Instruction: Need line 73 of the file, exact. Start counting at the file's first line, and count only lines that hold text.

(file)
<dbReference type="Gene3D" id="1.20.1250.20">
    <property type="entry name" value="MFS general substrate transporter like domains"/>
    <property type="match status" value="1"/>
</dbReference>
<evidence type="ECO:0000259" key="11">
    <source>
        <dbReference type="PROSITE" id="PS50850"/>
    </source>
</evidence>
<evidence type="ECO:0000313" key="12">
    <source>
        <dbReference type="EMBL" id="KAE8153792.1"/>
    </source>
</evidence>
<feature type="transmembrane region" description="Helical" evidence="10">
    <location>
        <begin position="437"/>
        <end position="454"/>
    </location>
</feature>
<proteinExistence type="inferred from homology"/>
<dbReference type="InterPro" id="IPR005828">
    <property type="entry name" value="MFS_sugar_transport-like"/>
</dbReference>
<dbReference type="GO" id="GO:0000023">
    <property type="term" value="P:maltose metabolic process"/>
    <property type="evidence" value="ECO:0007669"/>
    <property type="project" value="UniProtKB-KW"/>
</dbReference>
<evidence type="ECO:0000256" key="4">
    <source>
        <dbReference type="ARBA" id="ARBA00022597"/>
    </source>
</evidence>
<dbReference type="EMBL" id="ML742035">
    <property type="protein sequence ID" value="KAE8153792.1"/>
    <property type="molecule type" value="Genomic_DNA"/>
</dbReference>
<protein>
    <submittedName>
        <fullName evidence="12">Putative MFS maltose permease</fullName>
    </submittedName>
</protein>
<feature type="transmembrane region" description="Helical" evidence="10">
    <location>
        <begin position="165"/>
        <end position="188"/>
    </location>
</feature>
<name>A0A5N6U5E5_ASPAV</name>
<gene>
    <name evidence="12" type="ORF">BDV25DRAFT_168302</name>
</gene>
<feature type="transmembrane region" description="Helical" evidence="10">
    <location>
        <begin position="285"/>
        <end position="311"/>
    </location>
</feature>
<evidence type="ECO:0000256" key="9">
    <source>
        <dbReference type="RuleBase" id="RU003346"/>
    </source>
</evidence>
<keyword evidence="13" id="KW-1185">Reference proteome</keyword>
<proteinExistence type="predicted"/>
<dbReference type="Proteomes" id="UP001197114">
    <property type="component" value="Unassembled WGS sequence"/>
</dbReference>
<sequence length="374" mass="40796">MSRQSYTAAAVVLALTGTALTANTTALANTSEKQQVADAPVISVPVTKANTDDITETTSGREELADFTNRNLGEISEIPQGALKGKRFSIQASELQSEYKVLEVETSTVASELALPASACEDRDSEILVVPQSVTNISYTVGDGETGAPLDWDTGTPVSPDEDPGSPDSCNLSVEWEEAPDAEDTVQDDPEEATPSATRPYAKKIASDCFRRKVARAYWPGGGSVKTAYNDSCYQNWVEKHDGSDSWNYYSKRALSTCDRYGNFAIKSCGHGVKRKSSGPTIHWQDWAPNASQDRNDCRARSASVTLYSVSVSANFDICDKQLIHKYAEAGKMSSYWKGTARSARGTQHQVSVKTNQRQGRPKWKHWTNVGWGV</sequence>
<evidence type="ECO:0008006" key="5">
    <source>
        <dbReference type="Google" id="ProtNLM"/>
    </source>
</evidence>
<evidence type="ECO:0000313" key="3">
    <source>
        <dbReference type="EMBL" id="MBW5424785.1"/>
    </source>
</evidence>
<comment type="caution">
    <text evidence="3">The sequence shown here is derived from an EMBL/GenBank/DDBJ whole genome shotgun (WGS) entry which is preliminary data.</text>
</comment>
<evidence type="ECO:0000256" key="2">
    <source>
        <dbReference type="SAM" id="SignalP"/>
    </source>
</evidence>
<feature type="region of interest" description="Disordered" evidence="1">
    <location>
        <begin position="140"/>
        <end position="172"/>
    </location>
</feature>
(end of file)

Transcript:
        <dbReference type="Google" id="ProtNLM"/>